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Mimi_x3
 3 years ago
Prove:
\[\binom{n1}{k1}
+\binom{n2}{k1}
+\binom{n3}{k1}
+....+\binom{k1}{k1}
=\binom{n}{k}\]
Mimi_x3
 3 years ago
Prove: \[\binom{n1}{k1} +\binom{n2}{k1} +\binom{n3}{k1} +....+\binom{k1}{k1} =\binom{n}{k}\]

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anonymous
 3 years ago
Best ResponseYou've already chosen the best response.0i will guess induction

Mimi_x3
 3 years ago
Best ResponseYou've already chosen the best response.1induction? is there by chance another method?

anonymous
 3 years ago
Best ResponseYou've already chosen the best response.0maybe a thinking method, but i can't imagine there is another way, since you are making a statement that says essentially "for all \(n\in \mathbb{N}\) this formula holds"

anonymous
 3 years ago
Best ResponseYou've already chosen the best response.0the last part will be some annoying algebra with factorials, but since you have a sum with \(nk\) terms you cannot add them i in a formula that i can think of. i think the induction step will be enough arithmetic as it is

anonymous
 3 years ago
Best ResponseYou've already chosen the best response.0for base case it is probably easiest to start at \(n=2\)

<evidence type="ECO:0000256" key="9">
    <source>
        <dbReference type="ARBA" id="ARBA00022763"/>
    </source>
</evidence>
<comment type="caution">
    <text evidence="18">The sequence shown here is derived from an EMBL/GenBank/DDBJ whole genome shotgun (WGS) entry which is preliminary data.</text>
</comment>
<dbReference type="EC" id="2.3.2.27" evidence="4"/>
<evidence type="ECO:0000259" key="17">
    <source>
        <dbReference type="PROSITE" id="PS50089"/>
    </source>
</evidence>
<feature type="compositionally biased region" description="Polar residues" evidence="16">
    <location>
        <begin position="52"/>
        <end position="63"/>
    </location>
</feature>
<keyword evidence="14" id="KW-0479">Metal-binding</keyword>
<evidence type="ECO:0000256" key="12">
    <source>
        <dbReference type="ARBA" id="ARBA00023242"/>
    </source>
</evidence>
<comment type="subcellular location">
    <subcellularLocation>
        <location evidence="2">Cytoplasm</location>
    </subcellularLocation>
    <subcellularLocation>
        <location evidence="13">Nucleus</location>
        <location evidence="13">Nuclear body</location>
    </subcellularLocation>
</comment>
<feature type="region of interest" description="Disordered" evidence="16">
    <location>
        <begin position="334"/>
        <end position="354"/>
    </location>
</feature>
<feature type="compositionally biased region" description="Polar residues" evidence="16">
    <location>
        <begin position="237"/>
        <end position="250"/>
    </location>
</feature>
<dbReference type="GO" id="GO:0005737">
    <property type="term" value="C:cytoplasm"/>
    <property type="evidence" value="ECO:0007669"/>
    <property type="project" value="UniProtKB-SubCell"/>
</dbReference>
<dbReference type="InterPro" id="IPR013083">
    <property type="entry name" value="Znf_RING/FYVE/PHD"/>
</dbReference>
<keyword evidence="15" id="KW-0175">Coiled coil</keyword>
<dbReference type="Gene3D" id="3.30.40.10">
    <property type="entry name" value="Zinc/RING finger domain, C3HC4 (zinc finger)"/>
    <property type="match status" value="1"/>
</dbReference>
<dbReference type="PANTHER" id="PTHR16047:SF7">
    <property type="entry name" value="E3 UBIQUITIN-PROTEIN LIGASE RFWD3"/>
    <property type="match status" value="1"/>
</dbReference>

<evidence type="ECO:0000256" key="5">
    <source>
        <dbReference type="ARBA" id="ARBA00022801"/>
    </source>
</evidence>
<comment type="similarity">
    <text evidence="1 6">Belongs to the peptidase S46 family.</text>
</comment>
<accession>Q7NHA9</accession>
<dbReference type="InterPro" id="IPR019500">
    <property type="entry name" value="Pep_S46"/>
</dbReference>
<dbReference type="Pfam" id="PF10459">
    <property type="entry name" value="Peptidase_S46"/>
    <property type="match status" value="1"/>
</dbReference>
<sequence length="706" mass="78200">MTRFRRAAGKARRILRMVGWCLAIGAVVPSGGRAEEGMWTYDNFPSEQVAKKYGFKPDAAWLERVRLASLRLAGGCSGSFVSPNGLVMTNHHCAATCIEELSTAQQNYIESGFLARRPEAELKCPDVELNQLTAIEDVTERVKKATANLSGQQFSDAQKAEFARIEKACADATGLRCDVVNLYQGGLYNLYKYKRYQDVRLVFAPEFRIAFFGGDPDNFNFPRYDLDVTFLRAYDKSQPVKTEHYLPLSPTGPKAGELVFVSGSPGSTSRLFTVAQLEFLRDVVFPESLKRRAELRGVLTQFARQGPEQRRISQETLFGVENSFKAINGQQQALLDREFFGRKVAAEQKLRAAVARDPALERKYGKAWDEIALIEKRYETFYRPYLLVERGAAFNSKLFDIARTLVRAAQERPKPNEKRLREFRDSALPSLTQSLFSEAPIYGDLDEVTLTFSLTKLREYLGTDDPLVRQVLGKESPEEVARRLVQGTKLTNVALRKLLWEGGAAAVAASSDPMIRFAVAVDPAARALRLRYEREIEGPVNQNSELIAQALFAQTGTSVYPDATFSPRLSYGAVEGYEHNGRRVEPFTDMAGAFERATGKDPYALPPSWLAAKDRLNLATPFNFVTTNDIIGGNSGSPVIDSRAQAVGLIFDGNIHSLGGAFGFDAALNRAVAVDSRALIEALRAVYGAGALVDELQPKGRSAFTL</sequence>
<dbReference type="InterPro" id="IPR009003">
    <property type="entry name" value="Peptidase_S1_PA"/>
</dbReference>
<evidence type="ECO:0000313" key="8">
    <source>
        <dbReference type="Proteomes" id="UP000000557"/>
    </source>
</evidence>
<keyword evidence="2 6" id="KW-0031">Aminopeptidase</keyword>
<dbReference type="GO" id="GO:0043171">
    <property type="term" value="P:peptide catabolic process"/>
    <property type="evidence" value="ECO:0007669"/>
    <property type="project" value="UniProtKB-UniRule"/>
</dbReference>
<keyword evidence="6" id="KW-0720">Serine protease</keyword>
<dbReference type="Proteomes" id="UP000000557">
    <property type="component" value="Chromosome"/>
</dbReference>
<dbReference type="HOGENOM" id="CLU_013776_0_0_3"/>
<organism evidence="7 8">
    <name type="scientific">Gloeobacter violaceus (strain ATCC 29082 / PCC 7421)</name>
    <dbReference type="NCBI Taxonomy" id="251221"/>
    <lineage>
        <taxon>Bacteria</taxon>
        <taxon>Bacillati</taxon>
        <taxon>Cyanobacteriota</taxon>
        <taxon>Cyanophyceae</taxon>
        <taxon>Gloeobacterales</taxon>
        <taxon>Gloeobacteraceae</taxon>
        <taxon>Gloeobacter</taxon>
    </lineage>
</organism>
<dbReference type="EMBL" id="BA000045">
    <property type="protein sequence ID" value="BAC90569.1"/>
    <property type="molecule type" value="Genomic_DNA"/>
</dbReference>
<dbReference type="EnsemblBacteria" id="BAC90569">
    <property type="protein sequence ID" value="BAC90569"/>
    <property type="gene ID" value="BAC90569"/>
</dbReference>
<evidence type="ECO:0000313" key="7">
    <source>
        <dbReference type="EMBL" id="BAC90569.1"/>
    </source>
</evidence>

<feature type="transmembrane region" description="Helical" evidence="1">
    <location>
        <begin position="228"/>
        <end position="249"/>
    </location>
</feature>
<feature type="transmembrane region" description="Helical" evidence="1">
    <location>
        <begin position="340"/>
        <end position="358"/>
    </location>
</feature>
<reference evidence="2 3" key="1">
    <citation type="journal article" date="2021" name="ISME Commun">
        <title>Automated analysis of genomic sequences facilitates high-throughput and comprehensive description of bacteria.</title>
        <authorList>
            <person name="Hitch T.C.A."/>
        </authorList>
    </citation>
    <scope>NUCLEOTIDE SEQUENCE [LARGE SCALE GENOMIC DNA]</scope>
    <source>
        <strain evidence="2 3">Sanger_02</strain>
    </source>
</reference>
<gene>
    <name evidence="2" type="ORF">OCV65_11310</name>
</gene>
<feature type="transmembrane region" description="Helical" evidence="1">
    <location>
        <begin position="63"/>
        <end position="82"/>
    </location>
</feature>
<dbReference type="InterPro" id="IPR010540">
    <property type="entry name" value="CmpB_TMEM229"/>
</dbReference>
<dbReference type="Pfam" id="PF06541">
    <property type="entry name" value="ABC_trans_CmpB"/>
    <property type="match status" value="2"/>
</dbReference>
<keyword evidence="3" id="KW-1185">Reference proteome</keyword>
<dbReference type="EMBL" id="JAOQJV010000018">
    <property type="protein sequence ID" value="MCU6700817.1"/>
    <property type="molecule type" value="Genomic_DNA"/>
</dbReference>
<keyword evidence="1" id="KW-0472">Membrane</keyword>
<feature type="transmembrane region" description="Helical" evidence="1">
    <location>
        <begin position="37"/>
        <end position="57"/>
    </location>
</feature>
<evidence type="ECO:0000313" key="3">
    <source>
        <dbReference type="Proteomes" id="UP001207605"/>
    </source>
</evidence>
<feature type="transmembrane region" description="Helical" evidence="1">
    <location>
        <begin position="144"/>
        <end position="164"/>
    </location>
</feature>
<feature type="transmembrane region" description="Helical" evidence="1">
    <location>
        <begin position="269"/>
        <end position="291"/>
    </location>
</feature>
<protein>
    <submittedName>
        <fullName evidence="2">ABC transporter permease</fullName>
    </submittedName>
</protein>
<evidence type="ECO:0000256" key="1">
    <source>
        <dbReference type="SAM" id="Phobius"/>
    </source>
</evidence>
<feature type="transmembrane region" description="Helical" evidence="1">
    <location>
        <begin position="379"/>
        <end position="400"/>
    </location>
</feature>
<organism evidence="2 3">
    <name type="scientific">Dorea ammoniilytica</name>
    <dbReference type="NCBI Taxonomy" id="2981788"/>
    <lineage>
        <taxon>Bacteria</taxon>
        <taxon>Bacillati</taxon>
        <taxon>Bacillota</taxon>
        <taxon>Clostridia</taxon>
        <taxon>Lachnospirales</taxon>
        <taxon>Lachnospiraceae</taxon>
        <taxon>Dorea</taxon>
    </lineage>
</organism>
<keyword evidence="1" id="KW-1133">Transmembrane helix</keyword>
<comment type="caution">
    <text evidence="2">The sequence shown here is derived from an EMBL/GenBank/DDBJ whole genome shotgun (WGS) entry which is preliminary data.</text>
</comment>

Mimi_x3
 3 years ago
Best ResponseYou've already chosen the best response.1can it be a gemoetric progression?

anonymous
 3 years ago
Best ResponseYou've already chosen the best response.0maybe, lets try it with numbers , say \(n=5, k=3\) then \(\dbinom{2}{2}=1,\dbinom{3}{2}=3, \dbinom{4}{2}=6\) no, not geometric

anonymous
 3 years ago
Best ResponseYou've already chosen the best response.0there is a think a way to do it by thinking, however it is almost like saying \[\dbinom{n}{k}=\dbinom{n1}{k}+\dbinom{n1}{k1}\]

Mimi_x3
 3 years ago
Best ResponseYou've already chosen the best response.1hm..so induction is the only method? but i havent learnt induction to prove these kind of things..

anonymous
 3 years ago
Best ResponseYou've already chosen the best response.0You can just keep using:\[\left(\begin{matrix}n \\ k\end{matrix}\right)=\left(\begin{matrix}n1 \\ k\end{matrix}\right)+\left(\begin{matrix}n1 \\ k1\end{matrix}\right)\]over and over again. In a sense, its an inductive argument. Using it once gives you the above statement. Notice the second part of the sum is something you want, but not the first part. So use that idea on the first one again:\[\left(\begin{matrix}n1 \\ k\end{matrix}\right)=\left(\begin{matrix}n2 \\ k\end{matrix}\right)+\left(\begin{matrix}n2 \\ k1\end{matrix}\right)\]So altogether we have:\[\left(\begin{matrix}n \\ k\end{matrix}\right)=\left(\begin{matrix}n2 \\ k\end{matrix}\right)+\left(\begin{matrix}n2 \\ k1\end{matrix}\right)+\left(\begin{matrix}n1 \\ k1\end{matrix}\right)\]Again, the last two parts of the sum are what you want, but the first isnt, so keep repeating this process (this is the inductive reasoning). You do this all the way until the n2 on the top becomes k1.
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